Hey guys! Jason Brannon is here with me today to discusses his writing and latest novel, The Maze, which I am absolutely anxious to read! We are actually from the same small town, and I have lunch with his mom – who is also a writer and will be on my blog in a few weeks – at times! I’m super thrilled to have him on my blog as a fellow Mississippian and author!
Hi, Jason! Welcome to my blog! Can you tell us a little about yourself?
I’m a 35-year-old writer from Amory, MS. I’ve written several novels, over a hundred short stories, and several collections. My work has been translated into German and optioned for film, been nominated for some awards and even won a few. When I’m not writing, I like any kind of drink with caffeine, loud music, and spending time with my seven-year-old son who keeps me up to speed on all things concerning Xbox and Marvel Comics.
As an author, what do you find the most difficult in the whole process? Personally, mine is self-promotion.
I hate to steal your answer, but I’d say self-promotion too. I have no problem writing 3-4,000 words in a day, but ask me to tell somebody about what I’ve written and I bury my head in the sand like an ostrich. I have no problem promoting other authors and telling people about their work, but I tend to avoid the spotlight at all costs. Talking about myself is something that I’ve never been comfortable with, but it’s a necessary evil in this business. Maybe I will learn that one of these days.
The Maze is actually my fourth novel. In the past, my writing has mainly been confined to horror and dark fantasy. In that respect, The Maze is something both familiar and different. I describe the book and The Maze in general as a realm every bit as peculiar as Lewis Caroll’s Wonderland, yet engineered with the moral intent of C.S. Lewis’ Narnia. This book has a moral undercurrent that runs throughout and is the first in The Lost Labyrinth Series. My earlier writing might have best been compared to Stephen King with more focus on visceral horror. The Maze and subsequent books might draw more comparison to Ted Dekker or Frank Peretti in that morals and beliefs play a big role in the story.
Ultimately, The Maze is a strange place that showcases the darkest corners of the heart. It is built from the blueprint of man’s sins and serves as a mirror that reflects and magnifies all of the evil found there. In the case of the book’s main character, Jamie Burroughs, the doorway to The Maze is opened when he makes the decision to cheat on his wife with an old girlfriend. While he stumbles around in darkness, trying to discern the nature of the labyrinth and how to escape, his family is targeted by a fallen angel named The Piper who wants nothing more than to see the Burroughs’ family torn apart. The Piper pulls the strings of a neighbor named Darrell Gene Rankin to torment the Burroughs family and threaten everything they hold dear. Each action inside The Maze has consequences in the outside world, and Jamie is faced with the task of finding his way out in order to save his family from The Piper’s treacherous hold and certain destruction.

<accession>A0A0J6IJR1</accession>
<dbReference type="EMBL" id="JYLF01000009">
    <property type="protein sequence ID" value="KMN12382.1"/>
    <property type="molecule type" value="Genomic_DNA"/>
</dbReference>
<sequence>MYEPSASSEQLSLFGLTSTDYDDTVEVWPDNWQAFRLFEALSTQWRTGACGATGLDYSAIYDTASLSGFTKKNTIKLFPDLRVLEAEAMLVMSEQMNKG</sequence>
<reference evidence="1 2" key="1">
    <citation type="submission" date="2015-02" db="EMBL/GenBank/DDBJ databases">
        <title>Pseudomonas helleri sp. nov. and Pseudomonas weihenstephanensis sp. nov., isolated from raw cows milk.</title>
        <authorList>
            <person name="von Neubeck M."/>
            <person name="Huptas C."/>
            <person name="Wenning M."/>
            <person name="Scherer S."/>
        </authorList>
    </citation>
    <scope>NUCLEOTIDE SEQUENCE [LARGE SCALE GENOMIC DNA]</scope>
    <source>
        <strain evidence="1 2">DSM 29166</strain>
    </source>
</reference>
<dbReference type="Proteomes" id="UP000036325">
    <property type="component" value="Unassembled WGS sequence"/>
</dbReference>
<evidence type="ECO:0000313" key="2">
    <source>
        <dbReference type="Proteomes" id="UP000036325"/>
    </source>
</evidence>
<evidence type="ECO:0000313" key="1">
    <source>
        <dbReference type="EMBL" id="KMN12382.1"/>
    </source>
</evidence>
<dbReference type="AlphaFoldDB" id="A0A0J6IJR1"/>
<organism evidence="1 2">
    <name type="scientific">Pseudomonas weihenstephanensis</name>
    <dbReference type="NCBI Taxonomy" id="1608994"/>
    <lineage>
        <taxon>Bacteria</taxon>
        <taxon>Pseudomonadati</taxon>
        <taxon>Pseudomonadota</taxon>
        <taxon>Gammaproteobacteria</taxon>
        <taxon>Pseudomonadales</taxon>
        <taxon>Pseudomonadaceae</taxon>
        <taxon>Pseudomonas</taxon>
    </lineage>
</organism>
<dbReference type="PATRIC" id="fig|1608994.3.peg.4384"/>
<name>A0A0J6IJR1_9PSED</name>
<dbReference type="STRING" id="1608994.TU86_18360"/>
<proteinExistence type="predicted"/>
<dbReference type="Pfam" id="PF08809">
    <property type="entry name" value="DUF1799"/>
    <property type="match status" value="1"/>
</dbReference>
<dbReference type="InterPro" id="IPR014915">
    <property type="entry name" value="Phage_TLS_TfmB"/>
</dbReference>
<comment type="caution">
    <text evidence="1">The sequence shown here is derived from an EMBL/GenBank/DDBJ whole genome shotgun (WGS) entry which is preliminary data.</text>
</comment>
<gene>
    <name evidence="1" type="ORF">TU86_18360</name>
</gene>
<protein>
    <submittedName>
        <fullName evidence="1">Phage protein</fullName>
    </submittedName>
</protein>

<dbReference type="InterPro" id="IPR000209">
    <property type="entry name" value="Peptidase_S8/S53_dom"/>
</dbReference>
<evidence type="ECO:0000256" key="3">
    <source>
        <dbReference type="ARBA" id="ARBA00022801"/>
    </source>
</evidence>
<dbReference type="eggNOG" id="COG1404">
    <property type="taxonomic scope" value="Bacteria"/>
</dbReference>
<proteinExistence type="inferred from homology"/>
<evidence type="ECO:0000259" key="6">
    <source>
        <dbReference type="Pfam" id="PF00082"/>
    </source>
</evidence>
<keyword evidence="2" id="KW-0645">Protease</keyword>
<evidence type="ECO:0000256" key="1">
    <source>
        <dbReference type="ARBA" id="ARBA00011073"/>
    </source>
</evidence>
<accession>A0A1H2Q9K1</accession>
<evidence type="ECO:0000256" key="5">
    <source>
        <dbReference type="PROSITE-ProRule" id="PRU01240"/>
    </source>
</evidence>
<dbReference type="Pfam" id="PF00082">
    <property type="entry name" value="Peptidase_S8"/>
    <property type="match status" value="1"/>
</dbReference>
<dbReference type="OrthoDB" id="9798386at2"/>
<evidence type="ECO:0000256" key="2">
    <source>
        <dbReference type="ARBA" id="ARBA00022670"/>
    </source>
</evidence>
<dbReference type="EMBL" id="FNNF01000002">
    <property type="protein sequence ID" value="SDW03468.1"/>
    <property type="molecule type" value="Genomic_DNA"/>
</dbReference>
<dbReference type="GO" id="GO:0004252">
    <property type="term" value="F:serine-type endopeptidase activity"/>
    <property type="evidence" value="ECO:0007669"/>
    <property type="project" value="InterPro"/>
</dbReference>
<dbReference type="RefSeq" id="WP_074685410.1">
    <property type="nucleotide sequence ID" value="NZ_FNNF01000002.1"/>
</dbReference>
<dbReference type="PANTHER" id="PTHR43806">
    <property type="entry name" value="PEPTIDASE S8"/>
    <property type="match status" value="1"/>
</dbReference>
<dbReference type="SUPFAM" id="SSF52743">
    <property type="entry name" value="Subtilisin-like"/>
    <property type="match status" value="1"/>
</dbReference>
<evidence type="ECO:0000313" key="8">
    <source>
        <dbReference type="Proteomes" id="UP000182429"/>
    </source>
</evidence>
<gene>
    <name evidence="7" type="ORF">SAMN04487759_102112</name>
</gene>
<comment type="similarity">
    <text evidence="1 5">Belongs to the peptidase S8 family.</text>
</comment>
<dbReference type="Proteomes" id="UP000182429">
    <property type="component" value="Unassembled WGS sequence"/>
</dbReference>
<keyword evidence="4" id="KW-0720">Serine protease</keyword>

It sounds like a truly gripping thriller! Is this your preferred genre to write in? Or do you prefer to branch out to different genres?
Somehow, no matter what genre I start in I usually end up writing something that’s a little different and strange. I’ve always preferred dark fantasy novels with a good dose of suspense, and that tends to infuse most of my work. I even tried writing a romance novel once and ended up with a story about two lovers who kidnap Father Time and force him to give them a second chance to fix all of the mistakes they made in their relationship. Something as simple as a love story turns into a different animal completely when I’m done with it. I’m still trying to decide if that’s a good thing or not.
You’ve co-written some children books with your mom. How was that different than writing a full length suspense/thriller?
Although it doesn’t always come out in the books I write on my own, I think I have a pretty decent sense of humor, and writing with my mother allows me the chance to show that side. My mother is largely responsible for my love of books since she taught me to read by the time I was two so she and I have always had a bond when it comes to writing. As I mentioned earlier I have a seven-year-old son, and the children’s books give me a chance to pass that gift on to him. The last book my mother and I wrote together was Snowman War, and the entire time I was writing it my goal was to create something that my son would think was cool. The result was a book about two armies of snowmen battling it out for supremacy only to both come under attack from a clan of Yeti that live in the hills. My son loved it! That was the measure of success for me.
What can we expect next from you?
Right now, I’m working on the sequel to The Maze which is tentatively titled The Piper’s Song. I’ve also written a trilogy about a clandestine government organization called The Halo Group. The group’s sole purpose is to infiltrate and investigate cults, sects, and other religious orders that may be involved in illegal activity. The first book in that series is called The Tears of Nero and might best be described as a cross between the television show, “Lost,” and Agatha Christie’s “Ten Little Indians.”
Where can we connect with you and follow up on your writing?
Now, as a get to know you type question and for a little fun, what is your favorite part of living in Mississippi?
Without a doubt, the food! The world is filled with various types of cuisine, but nothing beats Southern cooking!
That is without a doubt, my favorite thing about the south as well! The yummy food! Thanks for stopping by!
Now, lovely followers, let’s give Jason a standing ovation and thank him for coming by buying his novel on Kindle here.